Economic Development Bill Rewards Special Interests Over Independent Businesses
One of the final pieces of legislation that may pass the General Assembly this year is an omnibus economic development bill that provides an array of targeted credits and subsidies aimed at stimulating South Carolina’s ailing economy. Recipients of the credits range from alternative energy producers to start-ups to waste-grease biodiesel producers. In effect, new and unproven industries are getting the nod over established, independent businesses left to pick up the tab.
The “Economic Development Competitiveness Act of 2010” (H 4478) was drafted by House Speaker Bobby Harrell and a team of consultants from Nelson Mullins, Nexsen Pruet, and the S.C. Association of Realtors, among others. The measure has already passed the House and Senate, but may end up in conference committee and then faces a potential gubernatorial veto. According to Harrell’s office, the bill represents a “proactive economic development strategy” that includes such recommendations as eliminating the corporate income tax and restoring the Closing Fund. The strategy, in other words, is to stimulate the economy both by enacting broad-based tax cuts and by handing out subsidies to special interests.
Except there are no broad-based cuts.
Legislators reject fundamental tax reform
As we wrote earlier this year, plans to eliminate the corporate income tax were “clearly the sweetener being used to force down the bitter pill of more government-driven economic development.” The Senate moved quickly to delete the corporate income tax cut, arguing that “it’s too expensive right now.” Never mind that the incremental tax cut would not have been implemented until FY13-2014 – at a cost of only $16.8 million. Or that no tax cut was ever envisioned for FY10-2011. Or that the full tax of 5.0 percent would not have been reduced to 0.0 percent until 2022. Currently, the tax brings in only a fraction of General Fund revenue, or an estimated $134.5 million for FY10-2011.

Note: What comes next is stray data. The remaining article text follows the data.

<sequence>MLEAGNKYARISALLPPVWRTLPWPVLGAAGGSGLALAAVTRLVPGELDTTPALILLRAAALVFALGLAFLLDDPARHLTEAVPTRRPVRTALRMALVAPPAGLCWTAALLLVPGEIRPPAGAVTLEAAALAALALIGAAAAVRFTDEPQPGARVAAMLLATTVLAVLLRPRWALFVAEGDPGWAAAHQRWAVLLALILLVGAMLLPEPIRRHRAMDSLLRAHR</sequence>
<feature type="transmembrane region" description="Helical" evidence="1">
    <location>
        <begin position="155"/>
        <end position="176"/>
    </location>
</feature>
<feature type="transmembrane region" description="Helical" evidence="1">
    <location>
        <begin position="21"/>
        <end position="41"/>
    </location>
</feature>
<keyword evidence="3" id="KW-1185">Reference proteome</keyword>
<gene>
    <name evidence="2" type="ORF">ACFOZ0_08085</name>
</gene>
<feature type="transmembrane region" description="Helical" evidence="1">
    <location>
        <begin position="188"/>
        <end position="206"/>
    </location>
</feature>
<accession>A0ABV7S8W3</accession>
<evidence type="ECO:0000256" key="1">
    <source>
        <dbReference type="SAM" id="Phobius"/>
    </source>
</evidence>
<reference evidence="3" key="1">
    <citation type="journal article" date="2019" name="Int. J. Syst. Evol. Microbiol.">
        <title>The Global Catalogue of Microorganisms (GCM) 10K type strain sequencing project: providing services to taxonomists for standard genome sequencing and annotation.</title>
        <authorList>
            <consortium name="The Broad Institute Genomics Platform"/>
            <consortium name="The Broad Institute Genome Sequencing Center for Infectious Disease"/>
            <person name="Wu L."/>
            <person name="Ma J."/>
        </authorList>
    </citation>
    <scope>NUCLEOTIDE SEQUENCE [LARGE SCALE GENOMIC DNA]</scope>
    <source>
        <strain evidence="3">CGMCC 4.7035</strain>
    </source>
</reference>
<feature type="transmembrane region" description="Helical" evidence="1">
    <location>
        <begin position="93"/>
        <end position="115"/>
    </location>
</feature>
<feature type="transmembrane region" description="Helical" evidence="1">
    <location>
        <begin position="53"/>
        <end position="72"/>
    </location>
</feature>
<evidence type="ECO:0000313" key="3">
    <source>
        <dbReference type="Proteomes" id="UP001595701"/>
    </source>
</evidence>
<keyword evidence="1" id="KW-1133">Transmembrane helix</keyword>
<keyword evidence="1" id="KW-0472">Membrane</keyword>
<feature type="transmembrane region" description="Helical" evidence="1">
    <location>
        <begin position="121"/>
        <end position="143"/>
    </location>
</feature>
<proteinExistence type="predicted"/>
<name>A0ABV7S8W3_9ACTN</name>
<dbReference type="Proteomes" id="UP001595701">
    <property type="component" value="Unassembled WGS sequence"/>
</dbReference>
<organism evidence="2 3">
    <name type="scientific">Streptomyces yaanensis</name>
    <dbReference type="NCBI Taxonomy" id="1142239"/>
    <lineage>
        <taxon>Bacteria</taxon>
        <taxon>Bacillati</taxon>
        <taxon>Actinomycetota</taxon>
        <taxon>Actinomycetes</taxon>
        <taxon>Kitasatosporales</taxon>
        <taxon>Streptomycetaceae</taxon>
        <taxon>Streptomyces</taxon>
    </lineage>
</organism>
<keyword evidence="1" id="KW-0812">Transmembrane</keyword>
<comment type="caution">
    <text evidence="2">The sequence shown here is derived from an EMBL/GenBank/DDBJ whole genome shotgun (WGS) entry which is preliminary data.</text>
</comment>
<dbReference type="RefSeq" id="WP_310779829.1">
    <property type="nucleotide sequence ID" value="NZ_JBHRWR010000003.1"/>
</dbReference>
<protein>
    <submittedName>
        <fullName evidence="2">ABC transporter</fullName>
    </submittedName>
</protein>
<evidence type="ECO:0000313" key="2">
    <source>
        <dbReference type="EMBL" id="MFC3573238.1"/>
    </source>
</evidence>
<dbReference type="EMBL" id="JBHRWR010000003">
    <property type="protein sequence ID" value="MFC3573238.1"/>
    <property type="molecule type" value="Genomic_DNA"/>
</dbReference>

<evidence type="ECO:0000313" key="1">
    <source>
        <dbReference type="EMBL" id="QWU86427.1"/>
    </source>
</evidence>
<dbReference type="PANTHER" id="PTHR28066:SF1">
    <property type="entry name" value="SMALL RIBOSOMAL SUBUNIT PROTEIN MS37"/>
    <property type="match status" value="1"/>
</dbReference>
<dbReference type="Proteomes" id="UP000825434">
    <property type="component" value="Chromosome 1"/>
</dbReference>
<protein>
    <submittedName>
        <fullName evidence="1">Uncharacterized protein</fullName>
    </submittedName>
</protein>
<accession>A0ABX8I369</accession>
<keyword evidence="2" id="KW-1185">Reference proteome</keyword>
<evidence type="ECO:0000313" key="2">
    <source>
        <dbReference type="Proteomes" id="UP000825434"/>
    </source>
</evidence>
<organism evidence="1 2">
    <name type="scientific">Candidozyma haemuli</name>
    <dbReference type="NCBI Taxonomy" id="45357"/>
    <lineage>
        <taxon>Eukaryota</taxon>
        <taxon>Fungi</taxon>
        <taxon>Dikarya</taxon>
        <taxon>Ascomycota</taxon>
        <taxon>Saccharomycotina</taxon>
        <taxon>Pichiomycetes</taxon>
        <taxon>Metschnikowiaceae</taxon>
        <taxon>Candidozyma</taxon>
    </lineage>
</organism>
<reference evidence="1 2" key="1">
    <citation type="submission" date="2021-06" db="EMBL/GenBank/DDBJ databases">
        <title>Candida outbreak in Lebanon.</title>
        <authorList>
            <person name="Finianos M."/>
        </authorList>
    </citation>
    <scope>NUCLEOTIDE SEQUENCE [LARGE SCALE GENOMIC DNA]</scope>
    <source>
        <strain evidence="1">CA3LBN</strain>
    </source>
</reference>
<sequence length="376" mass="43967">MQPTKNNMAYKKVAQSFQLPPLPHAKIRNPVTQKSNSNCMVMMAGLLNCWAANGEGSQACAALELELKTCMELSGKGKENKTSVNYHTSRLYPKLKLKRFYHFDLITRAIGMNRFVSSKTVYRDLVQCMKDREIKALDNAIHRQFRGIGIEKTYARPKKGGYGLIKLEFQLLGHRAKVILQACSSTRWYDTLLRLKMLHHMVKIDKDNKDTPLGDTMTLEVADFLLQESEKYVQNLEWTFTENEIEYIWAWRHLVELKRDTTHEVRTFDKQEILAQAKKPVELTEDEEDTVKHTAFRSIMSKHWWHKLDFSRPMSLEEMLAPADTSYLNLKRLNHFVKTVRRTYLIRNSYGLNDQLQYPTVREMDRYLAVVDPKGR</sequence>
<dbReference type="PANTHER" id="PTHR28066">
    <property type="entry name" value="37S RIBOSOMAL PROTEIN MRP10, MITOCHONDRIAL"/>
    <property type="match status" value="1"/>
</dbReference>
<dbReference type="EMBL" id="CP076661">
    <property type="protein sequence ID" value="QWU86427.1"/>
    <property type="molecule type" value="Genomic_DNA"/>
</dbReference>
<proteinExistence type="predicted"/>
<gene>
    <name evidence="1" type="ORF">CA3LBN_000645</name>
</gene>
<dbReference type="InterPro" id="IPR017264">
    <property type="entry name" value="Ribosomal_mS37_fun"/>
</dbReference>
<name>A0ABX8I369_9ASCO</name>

Of course, eliminating both the corporate income tax and the 5 percent flat tax on small businesses would have been an even better idea. Ninety-seven percent of South Carolina’s employers run small businesses, accounting for 50 percent of private sector jobs.
Special interests benefit most
Not a few lawmakers have wondered about which special interests are benefitting from H 4478. “The bill’s key sponsors ‘are trying to please somebody’ probably from out of state,” commented Sen. Glenn Reese (D-Spartanburg) to The State. “I think there are many, many rabbits throughout this whole bill.” This impression was seconded by a statement in the Senate journal by Senators Glenn McConnell (R-Charleston) and Lee Bright (R-Spartanburg) calling H 4478 a “Christmas tree.”
As if to confirm these suspicions, House Ways & Means Committee Chairman Dan Cooper (R-Anderson) acknowledged that a new renewable energy tax incentive program inserted into H 4478 was “designed for a significant business prospect” looking at investing $500 million in Greenville. Possible candidates would seem to be BMW or GE. (BMW has been experimenting with hydrogen vehicles for some time, whereas GE’s Greenville plant is a major producer of wind turbine generators.)
The top beneficiaries of H 4478 include:
Renewable energy companies
- As dictated by the “South Carolina Renewable Energy Tax Incentive Program,” firms in the renewable energy industry will receive a five-year, 10 percent tax credit. The threshold for the credit is low, requiring a minimum $500,000 investment that results in the creation of at least 1.5 full-time positions. The S.C. Board of Economic Advisors (BEA) anticipates only one company will be eligible for the credit at a cost of $40,000. This calculation, however, seems to have no basis in prior and anticipated investment patterns for the renewable energy industry in South Carolina, meaning the costs will likely be much higher.
- ·Under the newly titled, “S.C. Life Sciences and Renewable Energy Manufacturing Act,” manufacturers of solar and wind turbine products, as well as manufacturers of lithium ion and other batteries used in alternative energy vehicles, will receive job development credits and other subsidies as authorized by the Enterprise Zone Act of 1995. Such companies are likewise eligible for various income tax breaks and a 20 percent depreciation allowance on manufacturing property taxes. As highlighted in The Nerve, Proterra of Greenville, S.C., may be one of the beneficiaries of this credit.